When I suggest that spirituality become a more integral part of your life, I can almost hear the reply, “I’d love for that to happen but I’m just too busy, I have to go to work.” If that sounds familiar, this is a strategy I have found helpful:
To create a bridge between your spirituality and your work means that you take the essence of who you are and what you believe into your daily work life. You dismantle the dichotomy that so often exists between your spiritual life and that which you do for a living. It means that if kindness, patience, honesty and generosity are spiritual qualities that you believe in, you make every effort to practice those qualities at your workplace. You treat people with kindness and respect. If someone is late or makes a mistake, you try to be patient. Even if it’s your job or appropriate to reprimand someone, you do so from a place of love and respect. You should be as generous as you can be—with your time, money, ideas, and love.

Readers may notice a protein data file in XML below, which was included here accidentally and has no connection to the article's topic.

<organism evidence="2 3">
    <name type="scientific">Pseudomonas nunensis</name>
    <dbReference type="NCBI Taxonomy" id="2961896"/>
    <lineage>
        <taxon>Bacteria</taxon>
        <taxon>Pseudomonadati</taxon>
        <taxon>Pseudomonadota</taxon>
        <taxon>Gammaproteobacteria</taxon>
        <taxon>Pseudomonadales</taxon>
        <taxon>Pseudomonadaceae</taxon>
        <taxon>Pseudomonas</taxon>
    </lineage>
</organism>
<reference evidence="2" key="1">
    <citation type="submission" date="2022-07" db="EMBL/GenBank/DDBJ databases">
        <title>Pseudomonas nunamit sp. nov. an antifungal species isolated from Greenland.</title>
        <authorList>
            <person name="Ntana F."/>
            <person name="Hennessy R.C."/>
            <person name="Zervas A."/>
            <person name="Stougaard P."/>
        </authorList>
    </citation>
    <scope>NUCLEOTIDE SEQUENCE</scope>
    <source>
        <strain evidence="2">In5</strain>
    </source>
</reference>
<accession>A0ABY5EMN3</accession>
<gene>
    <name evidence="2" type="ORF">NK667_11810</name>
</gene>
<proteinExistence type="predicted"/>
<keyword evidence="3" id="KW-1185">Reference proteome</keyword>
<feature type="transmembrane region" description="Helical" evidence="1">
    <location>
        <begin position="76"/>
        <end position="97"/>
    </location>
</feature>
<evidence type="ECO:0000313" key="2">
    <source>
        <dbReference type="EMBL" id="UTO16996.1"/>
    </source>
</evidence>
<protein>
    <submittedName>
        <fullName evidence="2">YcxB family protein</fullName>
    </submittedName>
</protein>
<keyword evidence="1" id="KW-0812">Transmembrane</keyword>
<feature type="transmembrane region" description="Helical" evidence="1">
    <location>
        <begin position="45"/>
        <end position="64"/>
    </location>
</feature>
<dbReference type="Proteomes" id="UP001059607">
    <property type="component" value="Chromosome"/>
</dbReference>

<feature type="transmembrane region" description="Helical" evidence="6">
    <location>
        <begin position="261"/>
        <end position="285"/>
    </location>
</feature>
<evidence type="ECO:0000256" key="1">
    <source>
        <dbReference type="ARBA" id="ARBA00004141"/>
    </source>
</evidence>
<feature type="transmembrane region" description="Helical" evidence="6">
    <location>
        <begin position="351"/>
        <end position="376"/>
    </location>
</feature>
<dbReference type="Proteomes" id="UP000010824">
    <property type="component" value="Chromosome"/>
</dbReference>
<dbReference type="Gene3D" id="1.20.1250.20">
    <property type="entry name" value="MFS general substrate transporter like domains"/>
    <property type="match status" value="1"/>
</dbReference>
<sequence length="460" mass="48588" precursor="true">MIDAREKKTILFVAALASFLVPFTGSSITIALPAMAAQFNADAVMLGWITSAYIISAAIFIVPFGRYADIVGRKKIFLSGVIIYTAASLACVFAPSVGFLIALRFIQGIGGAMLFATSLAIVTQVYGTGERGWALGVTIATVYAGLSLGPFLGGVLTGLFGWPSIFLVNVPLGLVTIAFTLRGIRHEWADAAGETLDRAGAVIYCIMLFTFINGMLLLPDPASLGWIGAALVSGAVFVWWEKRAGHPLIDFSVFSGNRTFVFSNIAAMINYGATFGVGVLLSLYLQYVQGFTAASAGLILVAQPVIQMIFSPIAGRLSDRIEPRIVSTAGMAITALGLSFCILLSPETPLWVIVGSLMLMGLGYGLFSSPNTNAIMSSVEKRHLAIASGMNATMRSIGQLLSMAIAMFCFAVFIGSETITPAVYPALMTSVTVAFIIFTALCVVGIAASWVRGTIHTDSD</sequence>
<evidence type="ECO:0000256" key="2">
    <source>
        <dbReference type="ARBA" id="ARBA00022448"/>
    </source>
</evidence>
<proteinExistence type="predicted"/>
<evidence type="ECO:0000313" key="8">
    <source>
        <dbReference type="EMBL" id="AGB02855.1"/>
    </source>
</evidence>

In a way, our place of work is a perfect environment to practice spirituality. If you work in a place like I do, on any given day you have many opportunities to practice patience, acts of kindness, and forgiveness. You have time to think nice thoughts, smile, embrace others, and practice gratitude. You can also practice being non-defensive and a better listener. You can try to be compassionate, particularly with difficult or abrasive people. You can practice your spirituality in virtually everything that you do. It can be found in the way you greet people and deal with them in conflict. You can exhibit it in the way you sell a product or service—or the way you balance ethics with profit. It’s literally everywhere.